Nutrition

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Fats

Fats are also known as lipids. The old days of knowing fats as unhealthy are all but gone as we know some are essential to health. But yes, some are still unhealthy.

Lipids occur in the body as fats, phospholipids and steroids. The most commonly known fats are saturated, polyunsaturated and mono-unsaturated. The structure of these fatsare very similar but the slight differences have big physiological impacts.

Saturated fats – these can be identified quite easily as they exist as a solid at room temperature. There is an artificial saturated fat known as trans fats which is formed through a process called hydrogenation. Basically, is takes a non-saturated fat and adds hydrogen to it which removes the double bonds from its structure which makes it solid at room temperature. This is commonly used in making spreads.These are not health.

Saying that saturated fats are bad for you is not strictly true as it is needed to keeping cell membranes healthy and is involved in hormone synthesis. So, a little is very good for you but over doing it can rise cholesterol.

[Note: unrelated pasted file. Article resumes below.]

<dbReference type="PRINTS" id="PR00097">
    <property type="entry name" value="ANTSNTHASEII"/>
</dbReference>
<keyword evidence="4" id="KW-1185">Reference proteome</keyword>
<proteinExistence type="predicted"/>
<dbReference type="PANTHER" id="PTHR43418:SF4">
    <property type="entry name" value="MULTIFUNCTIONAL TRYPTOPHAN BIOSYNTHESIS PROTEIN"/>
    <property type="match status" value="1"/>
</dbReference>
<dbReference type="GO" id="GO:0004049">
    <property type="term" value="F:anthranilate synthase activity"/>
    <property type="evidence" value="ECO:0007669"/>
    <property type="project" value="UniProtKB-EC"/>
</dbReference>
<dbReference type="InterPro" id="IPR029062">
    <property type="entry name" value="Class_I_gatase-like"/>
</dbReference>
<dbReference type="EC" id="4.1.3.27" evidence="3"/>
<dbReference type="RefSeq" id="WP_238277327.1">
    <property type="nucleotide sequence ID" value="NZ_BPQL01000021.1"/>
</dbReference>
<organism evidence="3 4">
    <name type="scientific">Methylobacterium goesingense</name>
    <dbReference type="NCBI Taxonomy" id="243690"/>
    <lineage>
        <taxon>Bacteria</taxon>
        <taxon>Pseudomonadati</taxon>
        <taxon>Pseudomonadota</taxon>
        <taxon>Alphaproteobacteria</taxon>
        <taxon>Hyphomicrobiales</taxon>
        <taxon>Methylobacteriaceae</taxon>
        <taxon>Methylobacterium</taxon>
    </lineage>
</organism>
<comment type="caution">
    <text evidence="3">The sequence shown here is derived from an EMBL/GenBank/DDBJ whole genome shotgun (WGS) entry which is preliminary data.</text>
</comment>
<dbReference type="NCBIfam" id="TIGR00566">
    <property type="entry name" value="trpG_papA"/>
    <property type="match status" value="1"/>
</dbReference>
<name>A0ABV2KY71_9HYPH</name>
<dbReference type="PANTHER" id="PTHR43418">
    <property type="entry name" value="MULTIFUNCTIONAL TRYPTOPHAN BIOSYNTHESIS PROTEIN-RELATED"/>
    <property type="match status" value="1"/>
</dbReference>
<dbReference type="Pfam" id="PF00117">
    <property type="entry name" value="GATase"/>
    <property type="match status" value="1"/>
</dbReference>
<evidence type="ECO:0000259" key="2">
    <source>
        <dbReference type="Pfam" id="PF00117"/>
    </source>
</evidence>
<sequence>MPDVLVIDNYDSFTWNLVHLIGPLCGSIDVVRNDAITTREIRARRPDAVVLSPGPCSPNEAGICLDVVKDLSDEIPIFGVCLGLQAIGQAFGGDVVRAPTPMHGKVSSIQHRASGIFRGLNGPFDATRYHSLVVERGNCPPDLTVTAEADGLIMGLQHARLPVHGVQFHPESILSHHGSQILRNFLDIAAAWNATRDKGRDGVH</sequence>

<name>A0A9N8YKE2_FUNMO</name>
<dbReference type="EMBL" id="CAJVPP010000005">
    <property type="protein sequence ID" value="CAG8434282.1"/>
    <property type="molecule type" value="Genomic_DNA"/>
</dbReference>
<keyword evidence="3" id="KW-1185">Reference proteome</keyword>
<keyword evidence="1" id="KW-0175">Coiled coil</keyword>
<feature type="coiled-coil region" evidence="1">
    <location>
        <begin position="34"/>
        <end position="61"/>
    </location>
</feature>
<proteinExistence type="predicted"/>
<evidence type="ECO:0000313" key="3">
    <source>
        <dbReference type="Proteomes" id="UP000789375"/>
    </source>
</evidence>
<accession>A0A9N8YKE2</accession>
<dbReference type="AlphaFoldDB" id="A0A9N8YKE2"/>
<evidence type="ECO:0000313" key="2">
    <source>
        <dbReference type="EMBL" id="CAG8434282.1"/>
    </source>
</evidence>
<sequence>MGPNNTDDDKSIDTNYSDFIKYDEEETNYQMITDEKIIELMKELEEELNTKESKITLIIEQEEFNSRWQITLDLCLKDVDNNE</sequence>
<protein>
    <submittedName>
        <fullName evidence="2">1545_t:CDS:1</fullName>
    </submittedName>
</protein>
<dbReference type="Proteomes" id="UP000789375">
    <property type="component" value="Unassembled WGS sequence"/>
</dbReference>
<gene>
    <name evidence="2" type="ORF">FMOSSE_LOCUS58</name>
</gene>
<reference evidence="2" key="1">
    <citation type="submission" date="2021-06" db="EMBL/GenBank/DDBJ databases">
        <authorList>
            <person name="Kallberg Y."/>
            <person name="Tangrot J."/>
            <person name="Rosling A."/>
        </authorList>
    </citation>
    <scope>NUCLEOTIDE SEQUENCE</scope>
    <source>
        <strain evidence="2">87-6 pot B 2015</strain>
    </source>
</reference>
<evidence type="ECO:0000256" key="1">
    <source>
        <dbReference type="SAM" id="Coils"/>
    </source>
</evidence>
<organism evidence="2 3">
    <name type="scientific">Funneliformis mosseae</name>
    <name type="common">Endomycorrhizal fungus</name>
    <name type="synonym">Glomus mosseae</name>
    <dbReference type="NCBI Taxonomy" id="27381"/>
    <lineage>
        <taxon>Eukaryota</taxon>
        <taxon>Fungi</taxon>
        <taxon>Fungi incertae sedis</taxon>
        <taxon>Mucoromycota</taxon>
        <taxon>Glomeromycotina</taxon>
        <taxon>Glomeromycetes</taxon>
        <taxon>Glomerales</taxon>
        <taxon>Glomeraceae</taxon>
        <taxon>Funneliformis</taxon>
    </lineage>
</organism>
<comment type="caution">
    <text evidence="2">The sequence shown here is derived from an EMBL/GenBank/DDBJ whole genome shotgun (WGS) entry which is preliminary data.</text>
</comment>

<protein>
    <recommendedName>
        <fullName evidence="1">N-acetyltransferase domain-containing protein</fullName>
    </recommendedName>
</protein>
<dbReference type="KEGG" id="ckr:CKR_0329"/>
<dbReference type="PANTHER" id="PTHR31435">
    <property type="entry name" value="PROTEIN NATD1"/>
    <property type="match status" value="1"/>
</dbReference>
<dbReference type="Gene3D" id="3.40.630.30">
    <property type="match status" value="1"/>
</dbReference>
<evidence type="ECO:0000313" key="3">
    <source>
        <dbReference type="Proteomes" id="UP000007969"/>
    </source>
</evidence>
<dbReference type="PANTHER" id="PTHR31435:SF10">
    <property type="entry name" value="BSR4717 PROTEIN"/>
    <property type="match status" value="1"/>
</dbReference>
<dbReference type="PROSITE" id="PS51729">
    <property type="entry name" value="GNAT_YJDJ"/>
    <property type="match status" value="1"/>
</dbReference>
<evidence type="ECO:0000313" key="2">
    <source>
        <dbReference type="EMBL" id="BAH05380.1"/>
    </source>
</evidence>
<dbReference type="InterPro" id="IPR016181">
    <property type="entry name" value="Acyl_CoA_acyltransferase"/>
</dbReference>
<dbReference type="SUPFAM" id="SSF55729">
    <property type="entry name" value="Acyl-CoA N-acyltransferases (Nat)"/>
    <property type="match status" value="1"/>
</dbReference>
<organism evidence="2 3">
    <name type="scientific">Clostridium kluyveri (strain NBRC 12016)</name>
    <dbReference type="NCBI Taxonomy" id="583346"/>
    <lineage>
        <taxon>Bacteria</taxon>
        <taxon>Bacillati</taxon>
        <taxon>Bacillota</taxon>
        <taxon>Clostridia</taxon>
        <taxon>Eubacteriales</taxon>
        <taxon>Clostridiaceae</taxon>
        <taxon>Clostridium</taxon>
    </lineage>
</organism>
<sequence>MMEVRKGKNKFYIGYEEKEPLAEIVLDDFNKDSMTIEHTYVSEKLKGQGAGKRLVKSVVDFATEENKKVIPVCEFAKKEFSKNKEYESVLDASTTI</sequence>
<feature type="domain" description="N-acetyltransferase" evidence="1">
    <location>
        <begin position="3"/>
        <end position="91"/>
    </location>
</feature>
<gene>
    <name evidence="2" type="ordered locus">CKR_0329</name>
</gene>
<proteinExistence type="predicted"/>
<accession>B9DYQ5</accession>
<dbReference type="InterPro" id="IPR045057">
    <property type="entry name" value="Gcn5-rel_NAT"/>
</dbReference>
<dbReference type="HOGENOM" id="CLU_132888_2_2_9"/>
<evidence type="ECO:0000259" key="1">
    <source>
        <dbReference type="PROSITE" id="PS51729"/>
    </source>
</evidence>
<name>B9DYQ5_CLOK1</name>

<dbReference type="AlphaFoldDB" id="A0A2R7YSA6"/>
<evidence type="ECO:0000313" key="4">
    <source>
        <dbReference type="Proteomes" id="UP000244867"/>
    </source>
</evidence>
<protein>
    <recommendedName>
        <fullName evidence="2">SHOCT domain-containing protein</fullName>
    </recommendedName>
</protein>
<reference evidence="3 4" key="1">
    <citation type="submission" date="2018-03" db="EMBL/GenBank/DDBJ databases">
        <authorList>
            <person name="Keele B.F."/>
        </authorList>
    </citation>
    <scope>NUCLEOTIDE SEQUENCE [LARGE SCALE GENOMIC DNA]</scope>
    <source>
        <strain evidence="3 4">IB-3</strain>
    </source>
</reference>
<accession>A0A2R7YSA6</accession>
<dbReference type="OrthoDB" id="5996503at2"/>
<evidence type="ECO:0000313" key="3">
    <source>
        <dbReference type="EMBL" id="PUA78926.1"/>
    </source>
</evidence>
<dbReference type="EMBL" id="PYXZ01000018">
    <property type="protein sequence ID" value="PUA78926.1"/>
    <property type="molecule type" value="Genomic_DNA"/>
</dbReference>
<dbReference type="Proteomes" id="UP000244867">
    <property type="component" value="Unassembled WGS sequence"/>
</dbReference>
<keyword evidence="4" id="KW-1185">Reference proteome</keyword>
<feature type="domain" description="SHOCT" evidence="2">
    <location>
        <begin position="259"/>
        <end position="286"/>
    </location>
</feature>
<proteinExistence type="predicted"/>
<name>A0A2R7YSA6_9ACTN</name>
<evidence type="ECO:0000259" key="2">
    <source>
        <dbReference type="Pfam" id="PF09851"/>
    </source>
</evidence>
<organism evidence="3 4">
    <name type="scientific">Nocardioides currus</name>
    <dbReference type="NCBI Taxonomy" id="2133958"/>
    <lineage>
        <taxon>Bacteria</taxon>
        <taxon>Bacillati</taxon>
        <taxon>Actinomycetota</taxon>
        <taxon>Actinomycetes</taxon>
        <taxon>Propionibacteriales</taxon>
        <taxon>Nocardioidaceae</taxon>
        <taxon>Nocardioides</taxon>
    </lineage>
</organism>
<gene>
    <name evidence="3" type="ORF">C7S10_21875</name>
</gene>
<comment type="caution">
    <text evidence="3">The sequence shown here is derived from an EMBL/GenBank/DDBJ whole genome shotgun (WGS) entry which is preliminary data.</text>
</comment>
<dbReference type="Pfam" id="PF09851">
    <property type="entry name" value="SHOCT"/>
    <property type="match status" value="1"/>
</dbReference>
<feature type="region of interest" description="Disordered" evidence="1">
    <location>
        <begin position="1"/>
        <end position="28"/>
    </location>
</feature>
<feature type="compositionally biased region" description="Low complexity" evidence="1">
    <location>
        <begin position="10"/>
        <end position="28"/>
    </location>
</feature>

Unsaturated fats – these can be found in many plant sources like nuts, seeds and cold pressed oil. They are also found in dark leafy greens and in legumes but to a lesser extent.

Polyunsaturated fats – these exist as a liquid at room temperature and when slightly chilled. These are found in nuts, vegetables and some animal products like eggs and meat also fish. Although these are good fats it is not a clever idea to cook with them because at high temperatures as it degrades it and creates free-radicals that are harmful to the body.

Mono-unsaturated fats – Thanks to their structure it is best to cook with these as they are more stable. The function of these fatsare similar to polyunsaturated fats but they also increase the production of high density lipoproteins (HDL) which collect cholesterol from the tissues of the body and brings it to the liver to be exposed of. These are found in olive oil, olives, avocado, nuts and seeds.